Guests of Green Truck Pub may be in for an eyeful as Zoe Huddleston’s installation ‘Insides’ graces the windows of the Habersham Street eateries re-purposed Drive-Thru Art Box, a unique exhibition space curated by one the cities most prolific local art promoters and non-profit organization, Sulfur Studios.

The SCAD senior who's majoring in animation with a focus on stop motion said she’s always been drawn to eerie themes and hopes that her colorful, plush, abstract combination of textiles, fibers, crochet, and found items comes together to offer viewers an unsettling contradiction within it’s allure.

“I’ve always liked sort of creepy stuff, that’s why I think I was drawn to stop motion so much because there is that uncanny valley thing going on that comes from it being sort of tangible and real,” she said. “I think the visceral realness is what I like about it. Even when I’m doing things that aren’t supposed to be creepy in stop motion, there’s still an element of discord. That’s why I like stop motion horror so much, I think it can capture that sense of unease a lot better than other forms of animation. The uniqueness of the art form is what I love about it.”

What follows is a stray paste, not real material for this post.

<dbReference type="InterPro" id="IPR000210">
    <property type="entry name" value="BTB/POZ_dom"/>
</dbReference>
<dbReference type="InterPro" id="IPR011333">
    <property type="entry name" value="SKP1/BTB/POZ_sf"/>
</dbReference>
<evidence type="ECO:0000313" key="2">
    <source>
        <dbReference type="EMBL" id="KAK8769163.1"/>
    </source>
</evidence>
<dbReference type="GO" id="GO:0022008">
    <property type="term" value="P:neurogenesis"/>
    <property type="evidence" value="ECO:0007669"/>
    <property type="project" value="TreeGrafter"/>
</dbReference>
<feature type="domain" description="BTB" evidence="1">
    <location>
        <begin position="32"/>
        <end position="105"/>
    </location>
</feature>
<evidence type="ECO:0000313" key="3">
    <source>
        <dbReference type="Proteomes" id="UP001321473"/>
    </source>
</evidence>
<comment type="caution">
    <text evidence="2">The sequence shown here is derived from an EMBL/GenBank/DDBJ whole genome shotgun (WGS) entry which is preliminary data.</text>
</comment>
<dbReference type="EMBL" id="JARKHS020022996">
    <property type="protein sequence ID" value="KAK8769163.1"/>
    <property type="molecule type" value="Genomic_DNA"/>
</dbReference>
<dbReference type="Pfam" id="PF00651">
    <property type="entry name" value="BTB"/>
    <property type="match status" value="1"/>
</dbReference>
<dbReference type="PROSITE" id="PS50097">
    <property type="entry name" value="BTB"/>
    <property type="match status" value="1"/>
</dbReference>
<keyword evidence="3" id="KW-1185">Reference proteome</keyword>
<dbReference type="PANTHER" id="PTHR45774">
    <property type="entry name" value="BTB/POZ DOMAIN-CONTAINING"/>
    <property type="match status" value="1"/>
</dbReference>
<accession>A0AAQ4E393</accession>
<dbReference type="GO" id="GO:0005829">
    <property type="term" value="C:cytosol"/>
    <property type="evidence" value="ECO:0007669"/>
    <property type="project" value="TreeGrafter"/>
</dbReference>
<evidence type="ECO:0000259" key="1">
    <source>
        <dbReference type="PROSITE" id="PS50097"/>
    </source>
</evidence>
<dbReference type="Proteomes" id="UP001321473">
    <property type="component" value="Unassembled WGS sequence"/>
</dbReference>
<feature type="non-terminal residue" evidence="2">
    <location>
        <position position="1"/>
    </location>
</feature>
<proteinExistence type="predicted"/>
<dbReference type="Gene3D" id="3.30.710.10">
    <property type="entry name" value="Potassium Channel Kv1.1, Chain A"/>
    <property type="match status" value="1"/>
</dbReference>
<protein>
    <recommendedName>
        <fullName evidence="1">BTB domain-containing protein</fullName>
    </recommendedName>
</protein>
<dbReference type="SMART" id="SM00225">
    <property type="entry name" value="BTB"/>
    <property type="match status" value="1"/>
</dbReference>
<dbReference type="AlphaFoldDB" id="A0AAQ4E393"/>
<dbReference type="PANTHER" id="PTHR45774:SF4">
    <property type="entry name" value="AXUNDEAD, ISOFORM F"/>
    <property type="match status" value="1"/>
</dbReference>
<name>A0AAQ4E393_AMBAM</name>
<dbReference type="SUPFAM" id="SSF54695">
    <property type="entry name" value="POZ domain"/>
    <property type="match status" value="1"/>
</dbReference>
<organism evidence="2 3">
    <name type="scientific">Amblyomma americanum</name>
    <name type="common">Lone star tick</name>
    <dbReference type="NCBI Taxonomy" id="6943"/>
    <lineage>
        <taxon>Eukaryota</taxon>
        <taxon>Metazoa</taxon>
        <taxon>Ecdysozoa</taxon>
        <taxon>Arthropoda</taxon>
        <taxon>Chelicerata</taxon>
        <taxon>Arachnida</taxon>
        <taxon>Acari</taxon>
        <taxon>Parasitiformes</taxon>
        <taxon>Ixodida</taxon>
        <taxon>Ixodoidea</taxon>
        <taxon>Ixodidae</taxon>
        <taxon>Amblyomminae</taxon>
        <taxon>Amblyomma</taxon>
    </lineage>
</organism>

“I wanted it to look sort of gore-esque,” said Huddleston, “but Barbie colored. I love horror and gore movies and I always think that it’s really beautifully shot, and pretty so I wanted to kind of force that on other people. I really wanted a to inspire a sense of contradiction by making gore that was plush, and soft and looked like it was comfortable, I want it to be a little unsettling, but I want them to like it.”

Huddleston said she’s also looking forward to providing viewers with a color-inspired piece that simultaneously challenges public definitions of what textile-based art is.

“I’m excited to see something really colorful in the box that I’m hoping that people will stop and look at, maybe it will even inspire them to do something similar,” she said. “I want this piece to push what people think of as felting and textile art because it is so gross that I’m hoping that people possibly have a hard time with it, but also can’t stop looking at it, that’s the goal.”

While Huddleston’s display may have some customers second-guessing the traditional beef-based burger, the artist assured us this wasn’t her intention.

“When we were installing the exhibition, we were joking that I hadn’t really considered the location as much as I should’ve, because one of the people helping install the work was asking if it was pro-vegan, but it’s not,” she said.

“I don’t mean anything political by it, it never even crossed my mind, it was just something that I wanted to do in that space. I’m just glad everyone was supportive of it because I wasn’t quite sure how weird I could go, it’s not in a gallery so you just never know.”